Stock Markets Seem to Be in Lock Step

High correlation across asset classes is the norm today. But in the long-run, diversification will still be the key to a winning portfolio.

The stock market today reminds me of the hit 1960s song "Nowhere to Run," by Martha and the Vandellas. When the market tanks nowadays, just about all stocks go down in unison. And that high degree of correlation isn't limited to U.S. stocks. Stock markets around the world now seem joined at the hip -- a bad day in Asia rolls over into losses in Europe and further declines in the U.S.

This phenomenon cuts across all asset classes. When stocks plunge, the prices of commodities -- particularly oil, and even gold -- are likely to head lower. Corporate bonds, except the very few with the highest ratings, also suffer. If it weren't for Treasury bonds and the Japanese yen, two asset classes that have reliably bucked a falling stock market lately, there truly would be "nowhere to run, nowhere to hide."

There are two primary causes of the increased correlation among assets. The first is globalization. Sophisticated investors today buy and sell in all the world's markets and react to instantaneous communications that everyone receives at more or less the same time. Second, since the 2008 financial crisis, we have been experiencing broad economic shocks that overwhelm company- and industry-specific developments.

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Risk On, Risk Off

Traders have a description for the sort of market activity that we've seen in the past year: "risk on" and "risk off" days. On risk-on days, traders feel optimistic about economic prospects and buy risky assets, such as stocks and commodities, and shun Treasury bonds and Japanese yen. The opposite happens on risk-off days. Traders sell stocks and commodities and buy Treasuries and yen. (Many international traders borrow yen at Japan's low interest rates to finance their purchases. On days when they decide to rein in risk, they buy yen to repay their loans, driving up the currency's price.)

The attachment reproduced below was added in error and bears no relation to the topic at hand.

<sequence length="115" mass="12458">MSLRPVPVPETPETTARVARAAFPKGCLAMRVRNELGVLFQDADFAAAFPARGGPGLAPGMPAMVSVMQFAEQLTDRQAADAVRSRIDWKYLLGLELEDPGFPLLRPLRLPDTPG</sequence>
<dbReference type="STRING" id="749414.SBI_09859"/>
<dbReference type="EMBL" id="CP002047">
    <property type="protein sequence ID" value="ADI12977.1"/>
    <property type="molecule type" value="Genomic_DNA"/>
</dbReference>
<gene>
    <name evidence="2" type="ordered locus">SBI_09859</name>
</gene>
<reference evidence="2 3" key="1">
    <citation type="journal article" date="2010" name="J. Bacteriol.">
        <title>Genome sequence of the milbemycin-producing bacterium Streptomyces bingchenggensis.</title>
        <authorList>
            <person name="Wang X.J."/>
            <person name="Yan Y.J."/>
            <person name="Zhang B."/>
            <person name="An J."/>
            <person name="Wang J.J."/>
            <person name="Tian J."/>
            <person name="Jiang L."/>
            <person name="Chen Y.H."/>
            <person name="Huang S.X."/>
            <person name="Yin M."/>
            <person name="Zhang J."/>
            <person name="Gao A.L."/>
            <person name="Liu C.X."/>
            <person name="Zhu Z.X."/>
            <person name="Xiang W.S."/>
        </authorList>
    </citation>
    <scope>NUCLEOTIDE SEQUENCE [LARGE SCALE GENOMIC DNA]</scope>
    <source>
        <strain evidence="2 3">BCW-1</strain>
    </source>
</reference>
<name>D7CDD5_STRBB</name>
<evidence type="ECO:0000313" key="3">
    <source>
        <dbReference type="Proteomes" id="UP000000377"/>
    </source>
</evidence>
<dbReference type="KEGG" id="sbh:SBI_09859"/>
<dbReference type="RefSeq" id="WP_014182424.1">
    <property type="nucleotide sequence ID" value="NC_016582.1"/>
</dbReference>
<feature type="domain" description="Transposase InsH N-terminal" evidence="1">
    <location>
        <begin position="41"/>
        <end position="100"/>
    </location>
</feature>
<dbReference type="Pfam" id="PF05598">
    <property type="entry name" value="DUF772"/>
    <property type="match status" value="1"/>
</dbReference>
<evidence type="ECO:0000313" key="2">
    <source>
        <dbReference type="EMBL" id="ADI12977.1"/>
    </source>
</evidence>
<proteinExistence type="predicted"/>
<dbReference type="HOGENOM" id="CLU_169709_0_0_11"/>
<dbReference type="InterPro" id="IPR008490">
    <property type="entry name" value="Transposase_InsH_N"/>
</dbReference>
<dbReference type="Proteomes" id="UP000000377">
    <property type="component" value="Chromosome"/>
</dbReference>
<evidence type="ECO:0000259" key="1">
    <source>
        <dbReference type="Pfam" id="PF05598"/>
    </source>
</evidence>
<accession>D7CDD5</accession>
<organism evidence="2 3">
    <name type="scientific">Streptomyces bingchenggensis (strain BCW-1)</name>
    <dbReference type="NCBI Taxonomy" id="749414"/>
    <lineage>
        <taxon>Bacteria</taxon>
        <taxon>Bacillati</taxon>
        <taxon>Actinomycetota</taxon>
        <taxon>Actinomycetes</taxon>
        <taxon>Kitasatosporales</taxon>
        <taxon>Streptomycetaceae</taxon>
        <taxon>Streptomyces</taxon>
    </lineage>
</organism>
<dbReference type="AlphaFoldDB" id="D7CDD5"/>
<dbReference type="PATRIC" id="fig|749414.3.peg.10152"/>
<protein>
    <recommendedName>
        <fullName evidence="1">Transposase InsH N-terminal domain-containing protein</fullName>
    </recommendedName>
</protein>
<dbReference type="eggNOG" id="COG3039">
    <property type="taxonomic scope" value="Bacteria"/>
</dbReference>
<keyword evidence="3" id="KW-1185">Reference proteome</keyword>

Given the increased correlation of stocks and commodities, investors may well ask whether it would be smart to hold some Treasury bonds or Japanese yen (or both) to offset the volatility of the stock market. The answer is yes if you check your portfolio frequently and get upset when stocks fall sharply. But if you do buy Treasuries or yen, be aware that current yields on these assets are extremely low and that you run a real risk of losing money if interest rates rise (bond prices move in the opposite direction of yields).

The same goes for investors who seek to hedge against falling stock prices by buying exchange-traded funds that are designed to gain value when the market sinks. In the short run, inverse ETFs could insulate your portfolio against shocks. But because of the way these ETFs are constructed, their prices will fall over time (except in a severe downturn) and drag down your returns.

It's also fair to ask what has become of diversification, the supposed linchpin of a sound investment strategy. The answer is that diversification is alive and well, but the principle is more important for investors seeking to maximize their long-term returns rather than their short-term results. In the short run, individual stocks will move together. But in the long run, their returns are apt to diverge. For example, technology stocks performed disastrously for most of the first decade of the 21st century. But value stocks -- those selling at low price-earnings ratios or paying good dividends -- performed much better. The inflationary 1970s were good for commodities and bad for stocks, but the disinflationary 1980s put stocks on top as commodities sagged.

Stocks reward investors who can stomach short-term swings. If you want to insulate yourself from this volatility, you'll pay a price by holding assets that over the long haul will surely deliver lower returns. Stocks everywhere are selling at attractive prices and are likely to reward long-term investors. My advice: Diversify your stock portfolio globally and don't worry so much about day-to-day fluctuations.

Columnist Jeremy J. Siegel is a professor at the University of Pennsylvania's Wharton School and the author of Stocks for the Long Run and The Future for Investors.

Jeremy J. Siegel
Contributing Columnist, Kiplinger's Personal Finance
Siegel is a professor at the University of Pennsylvania's Wharton School and the author of "Stocks For The Long Run" and "The Future For Investors."